Her next picture featured 2 new characters that she's started drawing a lot: Tom and Abbey. In this picture they were singing ("Lalala"), and joined by her and me. Unfortunately she refuses to accept that the sound at the start of words like "the" and "this" is "th" rather than "d", so writes "this" as "dis". She has also decided that "is" should be "iz" (fair point!), although she does sometimes spell it correctly. My favourite misspelling in this picture is my name, Angela, which she always puts as "Anjl"! I do sometimes, while praising any words spelled correctly, and the effort made, point out how to spell the sentences correctly; at the bottom of this photo you might be able to see my correct writing of "This is Tom" and "This is Abbey". However, I try hard not to quash her enthusiasm, and I am beginning to notice some improvement in both her spelling and her reading.

Iona's drawing day wasn't yet over, and she drew several other large (all today's pictures are on A3 paper from the scrap store) pictures, including a self portrait and some pictures of her Pumpkin P family for the animated film she's working on:


She was so engrossed in her drawing that we didn't make it to the library for the 2:15 story time as planned, finally leaving home at 4:30 to visit the library and choose some books of her own choice (rather than mine for whatever project I had planned), then play in the nearby playground.

For a few days she seemed largely uninterested in drawing or writing, preferring to play intricate games with her small figures and dolls' houses. Today, however, she showed me this note which she had written in bed last night to her Ben 10 toy:


Apparently it says "To Ben Ten I hop[e] yoo [you] hav[e] a luvle [lovely] bsta [birthday] Luv [love] Iona". I was quite impressed as I could read it without much difficulty, and she can obviously now spell CVC words, at least. I have, however, reminded her that you is spelled "you"!

Overall, I am reassured that the more autonomous approach is not going to lead to her neglecting reading and writing, although I have found that some days I may need to remind her that doing something a little more academic that playing with her toys might be fun too.

Sunday, 26 May 2013

Litter picking

Since seeing children picking up litter in a park on some TV programme a couple of months ago (I have been reliably informed it was "Big City Park"!), Iona has been desperate to pick up litter in our area "to look after animals". I was less keen, and conveniently kept forgetting to take a carrier bag and our grabber when we went out. However, yesterday I finally thought of it when planning to pop around the corner to our nearest Co-Op and offered Iona the chance to come with me and pick litter. Although not really having the motor skills to use the grabber properly, she really enjoyed it and worked quite hard at it during our 10-minute walk there. By the time we got to the Co-Op we had quite a full bag, and decided to put it in the bin outside the shop, so I didn't have to carry a rubbish bag as well as the shopping going home. Although I found it a little embarrassing to do a task normally associated with people doing "community service", I am immensely proud that my daughter cares about nature enough to do something to help it, and hope that this continues.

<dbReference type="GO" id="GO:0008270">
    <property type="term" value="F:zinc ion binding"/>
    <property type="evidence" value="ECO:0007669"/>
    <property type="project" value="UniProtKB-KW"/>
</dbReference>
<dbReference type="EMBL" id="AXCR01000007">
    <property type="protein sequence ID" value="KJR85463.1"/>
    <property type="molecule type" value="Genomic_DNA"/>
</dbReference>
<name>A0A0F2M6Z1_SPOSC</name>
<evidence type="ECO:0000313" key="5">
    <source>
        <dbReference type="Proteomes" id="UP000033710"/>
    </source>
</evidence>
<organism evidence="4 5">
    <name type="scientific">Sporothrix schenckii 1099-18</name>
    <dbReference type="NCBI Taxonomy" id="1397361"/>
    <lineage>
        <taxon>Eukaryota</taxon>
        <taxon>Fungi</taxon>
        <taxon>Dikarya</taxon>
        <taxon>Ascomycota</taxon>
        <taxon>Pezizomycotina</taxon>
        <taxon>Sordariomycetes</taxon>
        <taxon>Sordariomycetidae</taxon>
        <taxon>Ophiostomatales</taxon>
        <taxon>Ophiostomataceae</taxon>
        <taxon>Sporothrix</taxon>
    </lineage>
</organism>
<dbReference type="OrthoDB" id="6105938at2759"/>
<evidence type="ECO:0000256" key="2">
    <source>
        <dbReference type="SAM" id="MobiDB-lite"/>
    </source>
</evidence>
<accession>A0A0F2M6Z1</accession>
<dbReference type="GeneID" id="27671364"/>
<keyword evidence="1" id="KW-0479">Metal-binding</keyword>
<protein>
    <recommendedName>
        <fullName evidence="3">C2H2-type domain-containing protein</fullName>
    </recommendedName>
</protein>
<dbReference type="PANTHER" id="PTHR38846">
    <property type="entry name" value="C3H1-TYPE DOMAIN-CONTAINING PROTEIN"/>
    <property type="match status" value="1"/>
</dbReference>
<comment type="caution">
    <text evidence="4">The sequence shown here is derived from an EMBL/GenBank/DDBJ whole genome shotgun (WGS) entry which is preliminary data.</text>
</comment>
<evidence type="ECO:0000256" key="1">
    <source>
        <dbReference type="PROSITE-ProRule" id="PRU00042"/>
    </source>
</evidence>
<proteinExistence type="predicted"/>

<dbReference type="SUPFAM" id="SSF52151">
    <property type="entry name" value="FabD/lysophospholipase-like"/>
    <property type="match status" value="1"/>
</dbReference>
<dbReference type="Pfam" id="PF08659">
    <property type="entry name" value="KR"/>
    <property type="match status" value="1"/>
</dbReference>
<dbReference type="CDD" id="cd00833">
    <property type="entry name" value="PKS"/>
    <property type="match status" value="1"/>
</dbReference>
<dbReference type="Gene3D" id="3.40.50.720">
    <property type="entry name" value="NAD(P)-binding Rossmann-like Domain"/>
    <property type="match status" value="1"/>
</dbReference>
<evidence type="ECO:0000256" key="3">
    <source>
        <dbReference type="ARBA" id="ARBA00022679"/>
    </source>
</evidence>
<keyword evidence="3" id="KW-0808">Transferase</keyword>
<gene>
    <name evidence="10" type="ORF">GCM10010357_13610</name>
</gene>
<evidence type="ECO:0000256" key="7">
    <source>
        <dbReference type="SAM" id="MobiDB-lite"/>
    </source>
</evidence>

Saturday, 23 March 2013

Viking and lichens

Last week and this we have been learning about the letter V. Iona has been aware of the Vikings for a while now, since seeing them on Mike the Knight on CBeebies, and we already had them on our hallway timeline, so I suggested we learn more about them now. We looked through some books from the library: Vikings (Read It Yourself), Vikings (Children in History), and DK's Eyewitness Vikings, although Iona sometimes found the pictures a bit scary. Consequently, I emphasised the more peaceful aspects, such as clothes and children's games. I also decided yesterday to help her make her equivalent of a Viking warship, decorated with various craft items to look as scary as she could to any enemies (in Iona's case, the Moshi Monster baddies, C.L.O.N.C.). In this way I thought I could emphasise why the ships might have looked so scary, i.e. to try to scare off enemies without having to fight. This approach seemed to work, as she threw herself into the task with enthusiasm, even creating quite a scary figurehead:


Iona doing her "scary Viking" face for the camera!



Then in the afternoon we went off to our local library for storytime. Iona has taken an interest in lichens on the path and walls for about a year now, so when I saw that Handbook of Nature Study was doing a Lichen and Moss study this month I decided to focus some of our walking time on that. We found a couple of different mosses on walls, and Iona enjoyed stroking them:










We also talked about the differences between moss (cushiony and make spores) and lichen (flat and no spores).


Thursday, 28 February 2013

Letterland and arty pursuits

It's been a long while again since my last post, partly because I've been too busy with Iona to put anything on here, and partly because of work I've been putting into the small charity I founded and run with my brothers (Chreda). Iona has been busily working through her letter of the week curriculum, and is now keen to suggest things we can study beginning with certain letters, e.g. sweets when we were doing "s"! I've found the Letterland series of books particularly useful to "introduce" her to each letter (although she's very confident with the main letter sounds now), and I've been able to both borrow them from our home education group's resource library and buy some from charity shops, as well as getting some (like this) from Amazon. Iona has the sort of brain that loves to work in stories, so this system is ideal, giving her a story behind why, for example, s and h together make a sh sound. She is slowly getting more confident at sounding out words, and recognising more words, although she does not do much writing and when she does prefers to do it her own, artistic, way!

We hadn't put in much work until recently on her wish to make an animated film. However, I had downloaded the Android app Clayframes Lite onto my Samsung Galaxy phone a couple of weeks ago, so I told her about it on Monday and asked if she'd like to try it. As she was very keen,  I made some playdough, using the recipe here, She wanted to make an animated cartoon hippo like Harry on Abadas, so I gave her some help to do so. The biggest problem was that the dough, though a very nice texture, doesn't stick to itself very well, and was also a bit soft to support a large, fairly heavy model. I think next time we do claymation we'll have to use one of the other recipes on the site. Unfortunately the lite version of clayframes only gives you 50 frames, so it had to be a very short animation, but it was sufficient to give Iona a feel of how we create the illusion of motion, and she managed to get in her favourite "bottom dance", as well as a bit of a story, with the crocodile attacking the hippo then apologising and making friends. Apologies for the fumbling around at the start of the film: the lite version of the app doesn't allow for sharing (and my account won't let me buy the full version), so I had to film my phone.